Dim Sum Do's and Don'ts

Time to stop playing the guessing game when the dim sum cart rolls around! Everyone at your table will thank you. Here, Carolyn Phillips, author of the "The Dim Sum Field Guide," shares tips, etiquette, and seven must-eat dishes for feasting on an epic Chinese brunch.

Most Popular

Tip #1: Pick Your Tea. It's a Big Deal.

You can't go wrong with tea...at a Chinese tea house. Photograph courtesy of Getty Images
Advertisement - Continue Reading Below

"Before you even set foot in a dim sum restaurant, know what kind of tea you want to order," suggests Phillips. "Your waiter will probably ask you before your bottom has even hit the chair. Green, oolong, black, compressed, chrysanthemum, jasmine—they're all delicious. Confer with your fellow diners, and order with confidence."

"Aim for different ingredients, cooking styles, and seasonings for each round of ordering."

Tip #2. Balance the Menu. This Part's Easy.

"Before you even set foot in a dim sum restaurant, know what kind of tea you want to order," suggests Phillips. "Your waiter will probably ask you before your bottom has even hit the chair. Green, oolong, black, compressed, chrysanthemum, jasmine—they're all delicious. Confer with your fellow diners, and order with confidence."

"Aim for different ingredients, cooking styles, and seasonings for each round of ordering."

Most Popular

Tip #2. Balance the Menu. This Part's Easy.

Balance is fun when your options look like this. Photograph courtesy of Getty Images

"Aim for different ingredients, cooking styles, and seasonings for each round of ordering," says Phillips. "What this means is that your first order should be for just a couple of items: a steamer basket with shrimp or vegetable dumplings alongside a fried dish, like spring rolls, or radish cakes. Next time around, get roast duck to accompany a bowl of steamed pork ribs. Try to get just a few dishes at a time—that way you're not overwhelmed by too many things crowding the table. This guarantees your food stays hot, too. You can—and should—always order more."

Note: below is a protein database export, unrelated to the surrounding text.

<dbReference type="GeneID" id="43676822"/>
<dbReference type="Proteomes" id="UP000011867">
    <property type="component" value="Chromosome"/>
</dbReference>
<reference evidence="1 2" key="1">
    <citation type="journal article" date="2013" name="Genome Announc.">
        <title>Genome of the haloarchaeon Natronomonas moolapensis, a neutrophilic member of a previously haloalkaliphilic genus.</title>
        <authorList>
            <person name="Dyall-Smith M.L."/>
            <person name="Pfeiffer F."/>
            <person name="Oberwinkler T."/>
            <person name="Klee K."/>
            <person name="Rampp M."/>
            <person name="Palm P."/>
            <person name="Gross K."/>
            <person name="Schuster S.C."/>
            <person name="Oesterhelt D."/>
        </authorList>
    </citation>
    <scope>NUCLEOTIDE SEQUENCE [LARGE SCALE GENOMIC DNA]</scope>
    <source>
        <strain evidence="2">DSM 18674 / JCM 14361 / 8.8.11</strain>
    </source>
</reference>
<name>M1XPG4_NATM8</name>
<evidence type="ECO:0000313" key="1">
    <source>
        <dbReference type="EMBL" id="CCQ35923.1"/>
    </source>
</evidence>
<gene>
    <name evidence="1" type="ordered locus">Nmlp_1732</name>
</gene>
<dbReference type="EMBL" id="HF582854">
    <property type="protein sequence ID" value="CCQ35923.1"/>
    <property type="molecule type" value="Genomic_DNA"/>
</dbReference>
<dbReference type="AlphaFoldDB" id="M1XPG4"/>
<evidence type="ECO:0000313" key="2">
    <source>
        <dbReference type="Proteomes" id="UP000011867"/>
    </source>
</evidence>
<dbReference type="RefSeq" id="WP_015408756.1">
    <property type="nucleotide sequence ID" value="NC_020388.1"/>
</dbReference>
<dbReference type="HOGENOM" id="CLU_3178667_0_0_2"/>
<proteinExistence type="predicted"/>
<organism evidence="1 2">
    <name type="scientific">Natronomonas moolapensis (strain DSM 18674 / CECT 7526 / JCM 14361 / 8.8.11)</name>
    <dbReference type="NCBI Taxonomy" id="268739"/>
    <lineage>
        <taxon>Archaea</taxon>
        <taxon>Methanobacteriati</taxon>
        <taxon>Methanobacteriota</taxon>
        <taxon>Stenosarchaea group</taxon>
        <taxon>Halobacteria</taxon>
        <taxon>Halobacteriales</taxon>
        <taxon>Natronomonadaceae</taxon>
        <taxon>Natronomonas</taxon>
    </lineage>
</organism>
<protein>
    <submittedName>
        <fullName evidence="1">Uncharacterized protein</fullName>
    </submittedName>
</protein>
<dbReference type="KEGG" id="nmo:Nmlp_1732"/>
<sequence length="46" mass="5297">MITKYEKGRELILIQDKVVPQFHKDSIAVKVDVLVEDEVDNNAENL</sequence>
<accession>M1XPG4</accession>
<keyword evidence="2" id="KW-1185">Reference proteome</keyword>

Advertisement - Continue Reading Below

Tip #3. Pace Yourself. Yeah, This Part's Hard.

The dim sum turtle wins the race. Photograph courtesy of Getty Images

"Linger over each dish as much as possible," explains Phillips. "Tea houses are all about enjoying a pot of tea with friends and nibbling on good food, not chowing down. Don't let anyone rush you or make you order everything at once. Try a bit of this and that, be adventurous, and order more of whatever makes you happy."

"Chinese meals are almost always shared, so take only small portions and make sure everyone gets a taste."

Tip #4. Learn to Share. You'll Be Better Off.

There's always plenty of dim sum to go around. So pass the pork bun. Photograph courtesy of Getty Images

"Chinese meals are almost always shared, so take only small portions and make sure everyone gets a taste. Have the waitstaff cut bigger items in half, and encourage fellow diners to serve themselves. And don't take the last piece of anything, unless everyone has politely passed."

Tip #5. Eat Like the Chinese. That's Why You're There.

Practice makes perfect. The more dumplings you eat, the better you'll get. Photograph courtesy of Getty Images